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Ganges River (Ganga)
Ganges River (Ganga)

Ganges River (Ganga)

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Varanasi, West Bengal, India

The Basics

The ancient city of Varanasi is the most visited of the pilgrimage spots along the Ganges. Considered India’s religious capital and home to about 2,000 temples and around 100 ghats—riverside steps where pilgrims bathe in Ganga’s water—the city is a must for those wanting to experience the sacred river at its most colorful.

Take a sunrise boat ride to see the ghats and bathers, and book a wider Varanasi tour to explore the city’s places of worship, such as the Golden Temple and bustling Dasaswamedh ghat. Other choices include walking or boat tours to view the evening aarti ceremonies, when the faithful float burning lights on the river. Some Ganges-focused excursions stop by religious sights in Rishikesh and Haridwar, and multi-day cross-India tours touch on Varanasi, Delhi, Agra, Jaipur, and sometimes Himalayan towns like Darjeeling.

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Things to Know Before You Go

  • Be ready for some challenging sights along the Ganges at Varanasi and other cities (e.g. funeral pyres burning at the ghats).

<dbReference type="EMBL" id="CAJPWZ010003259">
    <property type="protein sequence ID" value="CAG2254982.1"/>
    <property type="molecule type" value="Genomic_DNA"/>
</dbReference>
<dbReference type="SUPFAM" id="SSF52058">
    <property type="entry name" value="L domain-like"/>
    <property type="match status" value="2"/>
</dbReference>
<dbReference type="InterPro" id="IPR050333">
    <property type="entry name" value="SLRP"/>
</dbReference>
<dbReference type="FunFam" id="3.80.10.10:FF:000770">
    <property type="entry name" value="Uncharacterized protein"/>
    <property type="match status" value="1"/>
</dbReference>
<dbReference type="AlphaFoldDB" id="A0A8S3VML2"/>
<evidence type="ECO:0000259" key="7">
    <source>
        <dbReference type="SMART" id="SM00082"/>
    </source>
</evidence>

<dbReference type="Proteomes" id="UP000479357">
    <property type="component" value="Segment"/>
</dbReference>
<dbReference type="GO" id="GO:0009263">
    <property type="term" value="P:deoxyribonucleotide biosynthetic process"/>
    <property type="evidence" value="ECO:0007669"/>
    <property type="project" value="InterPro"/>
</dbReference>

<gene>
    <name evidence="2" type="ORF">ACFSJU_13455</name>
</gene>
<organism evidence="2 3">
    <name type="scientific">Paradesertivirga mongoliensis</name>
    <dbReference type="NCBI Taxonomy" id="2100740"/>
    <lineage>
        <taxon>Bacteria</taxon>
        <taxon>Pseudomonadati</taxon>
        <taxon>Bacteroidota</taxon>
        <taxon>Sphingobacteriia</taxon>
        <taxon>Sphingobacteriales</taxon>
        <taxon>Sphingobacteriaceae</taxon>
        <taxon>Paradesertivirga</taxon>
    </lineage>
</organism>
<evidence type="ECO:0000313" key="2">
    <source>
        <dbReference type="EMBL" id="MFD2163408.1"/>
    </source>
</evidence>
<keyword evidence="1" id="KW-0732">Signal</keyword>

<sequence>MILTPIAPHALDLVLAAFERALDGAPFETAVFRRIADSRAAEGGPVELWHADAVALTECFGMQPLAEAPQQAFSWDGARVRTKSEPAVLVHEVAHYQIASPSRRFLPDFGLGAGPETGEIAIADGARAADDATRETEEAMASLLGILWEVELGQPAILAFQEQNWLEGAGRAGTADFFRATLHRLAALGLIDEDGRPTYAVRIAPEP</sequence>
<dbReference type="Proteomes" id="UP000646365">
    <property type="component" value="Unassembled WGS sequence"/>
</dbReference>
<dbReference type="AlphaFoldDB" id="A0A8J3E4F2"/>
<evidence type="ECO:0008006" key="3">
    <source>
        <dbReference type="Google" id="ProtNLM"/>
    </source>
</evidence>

• Be respectful when photographing religious rituals.

  • Wear shoes with good treads to negotiate the often-slippery steps at the ghats.

  • Most Ganges boat tours aren’t accessible to wheelchairs.

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How to Get There

The Ganges flows through several north India cities before reaching the sea and Varanasi, the most popular place to see it. The easiest way to reach its banks is by rickshaw, taxi, or tour that includes round-trip transport and guided commentary.

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Trip ideas

When to Get There

The cities along the Ganges tend to be extremely hot from April to October, with monsoons sometimes hitting between June and September. The best time to visit is the cooler October through March period—although April and May have numerous religious festivals, if you can stand the heat.

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Bathing in the Ganges River

Don’t miss the chance to watch devotees bathing in the Ganges River at sunrise. The Hindu faithful consider Ganga a goddess, and immersion an act of purification. Dunking three times—to eliminate the sins of the past, present, and future—is believed to liberate you from the endless cycle of birth and death, ensuring salvation.

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